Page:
In contrast, IEC/Electric fusion devices are smaller, significantly more economical, non radioactive, has had working prototypes producing 10 kv of energy, much more likely to be a viable option, and could come to reality in about 5 – 6 years from appropriation of 200 million dollars. That is less than the cost of one day of economic support for the Middle East oil wars without a single loss of life; and is a mere 1/90th of what has been spent on D-T fusion.
Dr. Bussard’s IEC fusion advancements are based on the 1924 concepts of Langmuir and Blodgett, the efforts of Watson in 1959, and the developments of Philo Farnsworth and Robert Hirsch. These early works all involved the use of a grid which defeats the process involved. The Polywell device using magnetic fields removes the hindrance of the previously required grids in the fusion reactors (fusors). Over the years there have been isolated reports on Dr. Bussard’s works similar to ex-NASA employee Kelly Starks’ 1996 post, but as usual, the corporate media has been and is still currently ignoring this major breakthrough in energy production.
In 1996, through some awesome diplomatic expertise (along with the assistance of several patriot scientist friends) Bussard landed a deal with the DOD/DARPA for 50 million dollars and 12 years of research. Four moths later when the DOD found out what they were getting, they cancelled the contract by saying that the DOD doesn’t do fusion? With the approximate $6 million dollars (by Bussard’s general statement and $14 million by the navy’s specific statements) he funded a renowned scientist working on revolutionary clean fusion, 5 – 10 members, 35% overhead for filling in 64,000 pages of documents, the first machine (very expensive for its stage), and 12 years of work. One million dollars worth of equipment was saved by transferring it to a propulsion lab. It is amazing what they were able to accomplish with so little money.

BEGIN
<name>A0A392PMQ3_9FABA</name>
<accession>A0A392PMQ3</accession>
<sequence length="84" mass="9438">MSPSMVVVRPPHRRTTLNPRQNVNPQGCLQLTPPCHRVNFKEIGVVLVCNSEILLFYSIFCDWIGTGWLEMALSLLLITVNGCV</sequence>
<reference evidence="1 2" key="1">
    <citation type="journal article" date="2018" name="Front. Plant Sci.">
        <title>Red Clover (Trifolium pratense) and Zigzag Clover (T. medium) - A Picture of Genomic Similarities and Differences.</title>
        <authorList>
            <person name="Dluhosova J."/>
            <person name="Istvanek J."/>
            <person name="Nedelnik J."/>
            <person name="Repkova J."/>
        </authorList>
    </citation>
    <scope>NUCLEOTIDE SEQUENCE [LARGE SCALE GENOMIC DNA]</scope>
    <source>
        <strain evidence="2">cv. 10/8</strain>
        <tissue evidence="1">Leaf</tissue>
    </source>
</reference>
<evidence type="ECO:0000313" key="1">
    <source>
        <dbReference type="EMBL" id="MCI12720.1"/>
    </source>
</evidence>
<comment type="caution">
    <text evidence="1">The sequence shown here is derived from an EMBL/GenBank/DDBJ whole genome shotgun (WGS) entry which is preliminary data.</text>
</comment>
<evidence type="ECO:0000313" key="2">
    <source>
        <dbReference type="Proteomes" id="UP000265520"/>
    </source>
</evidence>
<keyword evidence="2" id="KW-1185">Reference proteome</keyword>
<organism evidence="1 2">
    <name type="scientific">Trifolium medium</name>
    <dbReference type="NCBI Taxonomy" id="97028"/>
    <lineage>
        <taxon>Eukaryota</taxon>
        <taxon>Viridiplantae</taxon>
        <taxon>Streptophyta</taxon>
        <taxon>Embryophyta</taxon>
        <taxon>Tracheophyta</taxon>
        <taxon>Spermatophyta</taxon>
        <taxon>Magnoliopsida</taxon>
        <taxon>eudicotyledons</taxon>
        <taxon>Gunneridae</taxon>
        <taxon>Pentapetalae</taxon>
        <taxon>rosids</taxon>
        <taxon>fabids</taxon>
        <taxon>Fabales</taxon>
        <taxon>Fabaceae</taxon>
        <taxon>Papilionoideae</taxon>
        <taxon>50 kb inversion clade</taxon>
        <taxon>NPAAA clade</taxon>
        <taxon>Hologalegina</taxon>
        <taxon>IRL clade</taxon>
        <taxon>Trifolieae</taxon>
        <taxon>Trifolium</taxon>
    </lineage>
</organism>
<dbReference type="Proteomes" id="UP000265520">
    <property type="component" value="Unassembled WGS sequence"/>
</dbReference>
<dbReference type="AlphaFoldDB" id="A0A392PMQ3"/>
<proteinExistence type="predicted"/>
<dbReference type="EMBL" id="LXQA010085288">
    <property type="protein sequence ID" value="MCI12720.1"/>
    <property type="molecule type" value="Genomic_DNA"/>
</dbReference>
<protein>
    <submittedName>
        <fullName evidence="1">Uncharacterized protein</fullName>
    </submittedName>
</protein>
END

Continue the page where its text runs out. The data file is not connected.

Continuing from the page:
Part of the 50 million deal that turned into 6 million was an agreement that Dr. Bussard not publish — a complete gag order. For 6 million the DOD took away all knowledge of clean, safe energy from The People, virtually assured a non-viable product, and was able to keep massive funding to D-T fusion (Thermonuclear Weapons), and allows continued experiments for the development of thermonuclear weapons, such as the Bunker Buster B-61.
When the 12-year contract expired and was not renewed, Dr. Bussard was able to publicize his accomplishments. This knowledge of clean energy must be exposed to the world.
It’s been a year since the DOD/DARPA refused to renew the IEC contract. Since then, Dr. Bussard has tried desperately to get exposure for his breakthrough technology and possibly planet-saving technology. He presented a paper at an International Conference in Spain. He has also made presentations to corporations as a profit venture.